If you have to turn IP matching off, and cookies can't be relied on, then you may have to rely on the second method, URL rewriting. This method exposes the session IDs very publicly, so should be regarded as "rather dodgy".
Most TWiki sites don't use SSL, so, as is the case with most
sites that don't use SSL, there is always a possibility that a password could be picked out of the aether. Browsers do not encrypt passwords sent over non-SSL links, so using Apache Login is no more secure than Template Login.
Finally, it would be really neat if someone was to work out how to use certificates to identify users.....
TWiki User Access Controls
describes how to use TWiki access controls, but it doesn't say much about when
you should use them. Access controls in any environment are a mixed blessing. Loose access controls increase the risk of exposing data to an unintended audience. Tight access controls stifle collaboration.
Use the minimum controls possible
The best way to approach access controls is to apply the minimum
access controls you can, while still satisfying the corporate wienies. Normally you will restrict on the basis of some organisational constraint - for example, a project. Whenever access controls are applied in this kind of context, if you are not allowed others to read, make sure the area is matched by a parallel unrestricted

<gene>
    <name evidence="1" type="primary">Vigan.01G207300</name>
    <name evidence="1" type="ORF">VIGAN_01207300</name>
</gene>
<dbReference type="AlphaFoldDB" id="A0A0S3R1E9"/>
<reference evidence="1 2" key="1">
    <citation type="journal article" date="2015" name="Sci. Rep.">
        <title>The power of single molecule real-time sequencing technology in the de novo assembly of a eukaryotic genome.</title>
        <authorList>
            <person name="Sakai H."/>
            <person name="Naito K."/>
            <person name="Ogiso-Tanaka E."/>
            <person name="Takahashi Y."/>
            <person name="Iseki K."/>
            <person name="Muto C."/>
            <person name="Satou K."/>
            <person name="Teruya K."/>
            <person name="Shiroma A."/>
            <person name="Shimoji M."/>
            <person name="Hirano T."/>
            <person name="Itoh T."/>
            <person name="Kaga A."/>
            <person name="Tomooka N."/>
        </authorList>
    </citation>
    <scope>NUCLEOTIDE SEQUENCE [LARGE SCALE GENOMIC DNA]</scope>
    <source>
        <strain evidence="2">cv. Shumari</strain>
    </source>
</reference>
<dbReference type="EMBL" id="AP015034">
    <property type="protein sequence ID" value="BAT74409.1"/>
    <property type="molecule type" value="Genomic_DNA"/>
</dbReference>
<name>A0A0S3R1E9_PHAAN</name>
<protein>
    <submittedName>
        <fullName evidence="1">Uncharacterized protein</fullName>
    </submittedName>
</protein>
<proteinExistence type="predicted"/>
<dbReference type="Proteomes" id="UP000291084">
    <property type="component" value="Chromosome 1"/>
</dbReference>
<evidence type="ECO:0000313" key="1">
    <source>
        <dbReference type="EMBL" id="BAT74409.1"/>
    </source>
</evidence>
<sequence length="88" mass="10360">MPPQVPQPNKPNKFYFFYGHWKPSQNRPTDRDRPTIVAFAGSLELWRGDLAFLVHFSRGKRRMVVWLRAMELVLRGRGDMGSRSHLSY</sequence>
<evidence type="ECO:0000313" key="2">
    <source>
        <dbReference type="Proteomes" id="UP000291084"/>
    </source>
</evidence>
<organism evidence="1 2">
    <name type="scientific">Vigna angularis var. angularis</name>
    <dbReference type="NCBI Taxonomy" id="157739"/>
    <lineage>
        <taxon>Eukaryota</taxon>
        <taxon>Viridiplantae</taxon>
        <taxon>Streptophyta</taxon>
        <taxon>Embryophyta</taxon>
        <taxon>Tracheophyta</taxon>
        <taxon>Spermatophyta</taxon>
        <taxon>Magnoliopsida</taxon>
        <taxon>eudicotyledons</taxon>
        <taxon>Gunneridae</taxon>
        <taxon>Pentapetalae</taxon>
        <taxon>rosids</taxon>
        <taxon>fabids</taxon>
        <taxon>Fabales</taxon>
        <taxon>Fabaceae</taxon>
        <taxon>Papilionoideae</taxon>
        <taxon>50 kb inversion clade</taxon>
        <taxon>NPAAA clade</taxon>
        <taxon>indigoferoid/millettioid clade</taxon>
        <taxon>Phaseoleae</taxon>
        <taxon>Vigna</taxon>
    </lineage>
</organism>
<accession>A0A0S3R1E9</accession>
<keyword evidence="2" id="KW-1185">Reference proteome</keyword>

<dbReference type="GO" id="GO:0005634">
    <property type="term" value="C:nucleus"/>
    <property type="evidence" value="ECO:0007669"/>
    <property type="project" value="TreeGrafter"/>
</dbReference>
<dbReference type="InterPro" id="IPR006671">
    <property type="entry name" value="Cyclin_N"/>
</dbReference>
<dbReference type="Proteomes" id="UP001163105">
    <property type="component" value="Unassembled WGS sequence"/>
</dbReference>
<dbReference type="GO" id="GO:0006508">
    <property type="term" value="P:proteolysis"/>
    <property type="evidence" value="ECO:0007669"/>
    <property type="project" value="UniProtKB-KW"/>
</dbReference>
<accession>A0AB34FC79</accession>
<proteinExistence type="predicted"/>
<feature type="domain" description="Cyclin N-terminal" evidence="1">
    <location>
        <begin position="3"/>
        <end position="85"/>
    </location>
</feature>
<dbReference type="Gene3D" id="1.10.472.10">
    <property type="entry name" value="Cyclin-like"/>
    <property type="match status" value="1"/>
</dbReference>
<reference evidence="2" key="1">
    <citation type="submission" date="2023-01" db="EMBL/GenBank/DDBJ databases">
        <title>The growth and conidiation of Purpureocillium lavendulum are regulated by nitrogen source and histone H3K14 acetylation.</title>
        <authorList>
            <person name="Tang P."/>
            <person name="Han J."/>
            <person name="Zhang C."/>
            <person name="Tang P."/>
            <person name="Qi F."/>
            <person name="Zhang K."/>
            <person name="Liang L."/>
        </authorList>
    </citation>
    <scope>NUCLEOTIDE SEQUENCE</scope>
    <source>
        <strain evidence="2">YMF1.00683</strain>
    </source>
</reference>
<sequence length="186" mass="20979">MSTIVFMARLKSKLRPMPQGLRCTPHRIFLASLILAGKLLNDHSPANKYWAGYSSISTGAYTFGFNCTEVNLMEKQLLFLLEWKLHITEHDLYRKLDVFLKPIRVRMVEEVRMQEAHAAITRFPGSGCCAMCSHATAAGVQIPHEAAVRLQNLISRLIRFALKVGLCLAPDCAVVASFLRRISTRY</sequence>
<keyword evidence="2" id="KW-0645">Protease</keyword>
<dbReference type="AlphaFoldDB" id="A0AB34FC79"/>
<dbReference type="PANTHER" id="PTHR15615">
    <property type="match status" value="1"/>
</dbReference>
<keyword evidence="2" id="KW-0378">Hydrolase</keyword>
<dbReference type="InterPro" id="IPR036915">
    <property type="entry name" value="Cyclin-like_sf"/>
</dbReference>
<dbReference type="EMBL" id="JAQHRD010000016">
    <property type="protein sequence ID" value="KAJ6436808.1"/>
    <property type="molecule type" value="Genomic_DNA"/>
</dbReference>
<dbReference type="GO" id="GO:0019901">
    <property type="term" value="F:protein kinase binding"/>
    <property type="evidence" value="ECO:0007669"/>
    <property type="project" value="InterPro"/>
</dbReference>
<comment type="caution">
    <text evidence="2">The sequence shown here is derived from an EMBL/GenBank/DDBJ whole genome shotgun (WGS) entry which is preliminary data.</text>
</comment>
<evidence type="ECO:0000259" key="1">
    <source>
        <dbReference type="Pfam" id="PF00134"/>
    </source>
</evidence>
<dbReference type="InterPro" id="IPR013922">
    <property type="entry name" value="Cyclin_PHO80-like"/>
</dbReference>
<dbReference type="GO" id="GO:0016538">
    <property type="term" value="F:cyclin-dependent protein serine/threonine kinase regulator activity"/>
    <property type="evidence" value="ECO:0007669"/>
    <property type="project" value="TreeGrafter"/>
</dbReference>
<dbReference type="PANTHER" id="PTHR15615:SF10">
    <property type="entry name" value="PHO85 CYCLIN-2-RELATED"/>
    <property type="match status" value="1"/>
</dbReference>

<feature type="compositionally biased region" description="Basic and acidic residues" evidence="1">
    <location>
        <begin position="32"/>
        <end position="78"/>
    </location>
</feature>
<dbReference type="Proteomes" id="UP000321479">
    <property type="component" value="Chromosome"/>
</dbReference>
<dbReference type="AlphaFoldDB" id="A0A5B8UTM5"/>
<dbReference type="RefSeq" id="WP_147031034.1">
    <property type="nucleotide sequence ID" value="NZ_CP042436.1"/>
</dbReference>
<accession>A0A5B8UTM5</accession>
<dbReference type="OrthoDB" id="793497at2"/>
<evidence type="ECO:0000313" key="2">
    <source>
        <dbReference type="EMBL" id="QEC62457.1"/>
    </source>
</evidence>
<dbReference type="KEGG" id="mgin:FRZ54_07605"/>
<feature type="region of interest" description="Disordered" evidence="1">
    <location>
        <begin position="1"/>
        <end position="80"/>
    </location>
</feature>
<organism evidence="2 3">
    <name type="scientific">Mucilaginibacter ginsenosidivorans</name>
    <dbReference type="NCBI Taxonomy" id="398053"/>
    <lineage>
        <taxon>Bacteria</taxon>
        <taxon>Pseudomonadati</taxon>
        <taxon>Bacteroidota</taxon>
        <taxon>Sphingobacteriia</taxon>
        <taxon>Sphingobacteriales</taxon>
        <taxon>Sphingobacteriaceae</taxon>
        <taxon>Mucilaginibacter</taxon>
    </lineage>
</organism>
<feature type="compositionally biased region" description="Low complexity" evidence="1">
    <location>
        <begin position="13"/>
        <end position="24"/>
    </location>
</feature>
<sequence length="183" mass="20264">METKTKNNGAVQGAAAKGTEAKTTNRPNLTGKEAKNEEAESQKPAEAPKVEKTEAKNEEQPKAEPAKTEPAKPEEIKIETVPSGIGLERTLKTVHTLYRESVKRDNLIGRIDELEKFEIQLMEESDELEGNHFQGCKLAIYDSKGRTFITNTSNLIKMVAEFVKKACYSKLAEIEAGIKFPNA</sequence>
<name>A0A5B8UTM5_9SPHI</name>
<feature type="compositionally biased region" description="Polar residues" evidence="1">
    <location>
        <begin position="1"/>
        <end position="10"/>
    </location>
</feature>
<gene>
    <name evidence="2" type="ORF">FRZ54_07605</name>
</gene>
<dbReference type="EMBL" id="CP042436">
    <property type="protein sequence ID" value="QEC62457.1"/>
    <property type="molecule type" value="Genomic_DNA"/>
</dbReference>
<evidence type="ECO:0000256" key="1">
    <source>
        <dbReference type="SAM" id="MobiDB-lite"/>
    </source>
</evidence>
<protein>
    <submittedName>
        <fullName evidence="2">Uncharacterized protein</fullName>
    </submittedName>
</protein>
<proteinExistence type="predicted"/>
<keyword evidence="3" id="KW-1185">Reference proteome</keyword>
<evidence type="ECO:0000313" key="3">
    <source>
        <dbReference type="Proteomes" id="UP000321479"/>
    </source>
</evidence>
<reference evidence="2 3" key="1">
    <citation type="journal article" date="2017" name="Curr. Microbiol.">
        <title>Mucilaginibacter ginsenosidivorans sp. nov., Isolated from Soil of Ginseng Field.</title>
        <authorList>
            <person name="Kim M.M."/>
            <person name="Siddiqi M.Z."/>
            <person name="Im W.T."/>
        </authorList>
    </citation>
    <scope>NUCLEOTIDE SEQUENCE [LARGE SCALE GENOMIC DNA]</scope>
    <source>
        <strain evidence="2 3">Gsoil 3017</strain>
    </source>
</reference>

area where the unworthy can feel that they are contributing to the same topic. otherwise you risk shutting out new thought.
Another aspect of minimum
access controls is to apply the controls to the largest
granularity you can; i.e. restrict at the web level, rather than the topic level. It is much easier to manage large grain access controls, and it maximises the set of people who share the same level of access.
Work on the basis of "secure only if necessary"
Many companies apply access controls to every last item of data. Data should of course be classified according to it's required controls. However most companies over-classify
data. It may be appropriate to classify next year's takeover plans as secrets, but not next year's canteen menu.
The best principle to apply here is that data should always be easier to classify at lower levels of control, and progressively harder to classify at higher levels. There is always a risk that you will under-classify some data, but frankly, it's a much lower risk than treating your staff like mushrooms.
A good compromise is to organise data into fairly large chunks; TWiki webs are good for this. Organising data into webs also lets you use a tool like WebPermissionsPlugin
to simplify permissions management.
While it is immediately obvious that most TWiki users need access to
, it's not that obvious for the other scripts. If you want TWiki access controls to be effective, you have to bear in mind that there is a small risk that certain TWiki scripts will give away information about your content. For example, the